—most fun I’ve had in a while…

—too bad we have to kil him…

—girl might be useful, though…

The other demons cackled, a thousand wind chimes in a storm. They weren’t so loud that they overpowered Amun’s other thoughts, and they weren’t so stalwart they overwhelmed him with dark urges. Oh, he could feel the things they wanted him to do. Taste the Horsemen’s blood, cause their screams. They’d been locked away so long, they were desperate. They also sensed Haidee was nearby, the frost of her skin like an invisible tether, and so they behaved. He could deal.

“You want safe passage from this realm,” Red said, a statement of fact, not a question.

“As with everything here, you must buy that passage,” White added, her voice as lilting and delicate as a snowfal .

Black smiled at him, al teeth and menace. “I hope you’re ready for this.”

Green, he noticed, never spoke a word. Just watched them al through enigmatic eyes. Amun felt a momentary sense of kinship.

He nodded at each of them.

“We’l play two hands,” Red said. “No more, no less. If you lose, you wil give me a hand. And I don’t mean a round of applause. Feel me?”

Behind him, Haidee choked on a breath.

I’l be fine, sweetheart, he told her, even as he arched a brow at his opponents. Ask them what happens if they lose to me.

She obeyed, her voice strained. He was proud of her. She was scared but unbending, used to being in control, but al owing him to lead.

Red shrugged one of his massive shoulders, his attention never veering from Amun. “If I lose, I’l escort you out of this realm myself.”

Secrets released an uneasy sigh. Over the centuries, Amun had learned the subtle nuances of his demon and knew Secrets sensed something amiss but hadn’t yet figured out what.

So now came the real negotiation. Ask them what happens to you during—and after—al of this, he told Haidee. What happens to you if I win, and what happens to you if I lose.

Once again she obeyed, and al four of the Horsemen grinned.

“Why does the woman speak for you?” White asked in that snowflake voice, ignoring the question. She was frowning, clearly unable to think up a logical reason on her own.

“Tel us what we want to know,” Haidee insisted, ignoring the question.

Good girl.

Black lost his battle to hide his amusement and gave them another toothy grin. “We keep you no matter the outcome, of course.”

Amun leapt to his feet and slammed his dagger into the middle of the deck, causing the table to rattle.

“Do you need me to interpret that?” Haidee asked with false sweetness.

Rather than angering them, Amun’s outburst and Haidee’s insult increased their enjoyment. Chuckling, Red waved him back in his seat. “Fine, fine. The girl wil share your fate. If you lose a hand, she loses a hand. If you win, she wins and leaves with you. Happy now?” Hardly. Tel them if I lose the first game, they may take both my hands but neither of yours.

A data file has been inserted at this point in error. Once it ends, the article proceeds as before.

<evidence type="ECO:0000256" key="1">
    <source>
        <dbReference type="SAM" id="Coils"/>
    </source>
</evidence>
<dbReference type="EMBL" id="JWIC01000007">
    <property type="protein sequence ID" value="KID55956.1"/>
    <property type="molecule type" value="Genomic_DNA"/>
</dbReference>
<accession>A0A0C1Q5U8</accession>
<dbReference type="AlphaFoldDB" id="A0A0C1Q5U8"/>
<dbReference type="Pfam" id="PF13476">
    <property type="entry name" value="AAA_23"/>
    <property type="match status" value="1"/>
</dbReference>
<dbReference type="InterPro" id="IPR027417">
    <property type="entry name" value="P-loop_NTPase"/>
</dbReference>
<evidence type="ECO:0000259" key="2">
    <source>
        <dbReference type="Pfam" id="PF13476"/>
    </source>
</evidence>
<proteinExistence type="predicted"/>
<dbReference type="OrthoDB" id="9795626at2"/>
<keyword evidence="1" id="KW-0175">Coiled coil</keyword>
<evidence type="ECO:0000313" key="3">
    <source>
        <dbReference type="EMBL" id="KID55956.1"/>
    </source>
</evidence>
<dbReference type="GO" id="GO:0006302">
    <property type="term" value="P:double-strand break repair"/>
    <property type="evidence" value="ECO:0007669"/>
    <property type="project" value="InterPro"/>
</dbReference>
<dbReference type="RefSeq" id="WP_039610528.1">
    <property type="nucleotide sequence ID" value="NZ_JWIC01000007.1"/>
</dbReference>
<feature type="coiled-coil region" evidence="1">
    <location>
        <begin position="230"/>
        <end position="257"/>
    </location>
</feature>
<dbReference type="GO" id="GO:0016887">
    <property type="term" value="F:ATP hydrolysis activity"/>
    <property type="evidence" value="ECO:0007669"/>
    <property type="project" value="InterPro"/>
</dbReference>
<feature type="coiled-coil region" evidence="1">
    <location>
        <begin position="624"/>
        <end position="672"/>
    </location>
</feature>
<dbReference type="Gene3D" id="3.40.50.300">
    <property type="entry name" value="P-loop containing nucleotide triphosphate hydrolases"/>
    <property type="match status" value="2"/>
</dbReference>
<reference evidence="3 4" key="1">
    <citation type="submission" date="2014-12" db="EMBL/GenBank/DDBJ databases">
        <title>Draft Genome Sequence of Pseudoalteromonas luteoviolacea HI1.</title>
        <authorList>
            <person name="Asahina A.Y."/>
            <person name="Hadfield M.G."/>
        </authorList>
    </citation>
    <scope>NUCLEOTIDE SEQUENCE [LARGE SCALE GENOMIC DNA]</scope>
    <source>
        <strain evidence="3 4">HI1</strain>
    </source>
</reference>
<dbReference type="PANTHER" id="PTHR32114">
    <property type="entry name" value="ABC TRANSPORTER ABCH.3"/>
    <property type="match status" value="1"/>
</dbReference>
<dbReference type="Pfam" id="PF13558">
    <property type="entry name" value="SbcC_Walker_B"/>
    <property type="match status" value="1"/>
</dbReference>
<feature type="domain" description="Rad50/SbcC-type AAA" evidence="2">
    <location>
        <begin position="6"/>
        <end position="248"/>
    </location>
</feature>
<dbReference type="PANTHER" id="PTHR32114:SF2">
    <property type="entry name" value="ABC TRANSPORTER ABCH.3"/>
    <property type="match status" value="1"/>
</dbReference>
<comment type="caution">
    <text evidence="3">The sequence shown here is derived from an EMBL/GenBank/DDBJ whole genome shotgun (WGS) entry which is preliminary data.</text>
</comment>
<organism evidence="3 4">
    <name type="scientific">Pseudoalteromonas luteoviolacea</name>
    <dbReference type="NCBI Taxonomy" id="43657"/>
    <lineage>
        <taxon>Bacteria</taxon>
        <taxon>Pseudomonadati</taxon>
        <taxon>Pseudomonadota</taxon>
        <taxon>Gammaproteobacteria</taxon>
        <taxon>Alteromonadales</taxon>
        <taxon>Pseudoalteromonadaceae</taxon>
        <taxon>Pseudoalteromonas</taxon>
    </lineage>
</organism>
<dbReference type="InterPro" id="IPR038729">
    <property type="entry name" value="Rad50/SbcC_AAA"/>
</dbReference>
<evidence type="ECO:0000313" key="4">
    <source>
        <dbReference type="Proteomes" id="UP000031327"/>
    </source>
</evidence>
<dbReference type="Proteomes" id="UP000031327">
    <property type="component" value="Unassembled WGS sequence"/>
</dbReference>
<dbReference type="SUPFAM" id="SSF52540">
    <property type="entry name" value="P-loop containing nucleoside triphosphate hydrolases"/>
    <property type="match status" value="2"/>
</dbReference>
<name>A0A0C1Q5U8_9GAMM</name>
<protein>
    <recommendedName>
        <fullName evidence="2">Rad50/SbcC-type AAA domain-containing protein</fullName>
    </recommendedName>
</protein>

Of course, Haidee did not obey.

Mine wil grow back, woman. Eventual y. Tel them.

Stil she remained silent.

He couldn’t turn back and glare at her; they would suspect he communicated with her telepathical y. Not knowing what else to do, he signed the words, hoping one of the Horsemen knew the language. To his astonishment, al of them did, for they al nodded with satisfaction.

“Very wel ,” Red said, “we wil take both of yours and neither of hers. But then there won’t be a reason to play a second game. We’l have what we wanted. Both of your hands.”

Why did they want them? Just pick a different prize for the second. Like…my feet.

Haidee growled low in her throat, a predator ready to pounce. He knew she could hear his thoughts as he signed, but there was nothing he could do to comfort her. “I don’t agree to those terms.”

Everyone ignored her.

“Yes.” Red nodded. “Your feet wil be a nice addition to our col ection. We accept. Two rounds wil be played, after al .”

“Amun—” Haidee began.

Amun held up his hand for silence, and he could feel the malevolence pulsing off her. Later, she would make him pay. But she would have the necessary appendages to do so, so he wasn’t too concerned. To the Horsemen, he signed, What are the rules?

They looked at each other, genuinely perplexed by his question.

“Rules?” White asked, blinking.

O-kay. Clearly the Rainbow Brigade lived by a code of its own making.

Secrets confirmed the suspicion. Suddenly Amun knew that there was no black and white with them, only shades of gray, and they wouldn’t hesitate to lie, cheat or trick to get what they wanted.

Trusting them in any way would guarantee his loss. Use the backpack to produce a new deck of cards, he told Haidee.

A few seconds later, she was strol ing to his side. Secrets whimpered, the other demons cried out in pain, and then utter silence claimed his head. She angrily slapped the deck into his hand and stomped back to her post without a word. When they were once again distanced from each other, al of the demons peeked from their hiding places.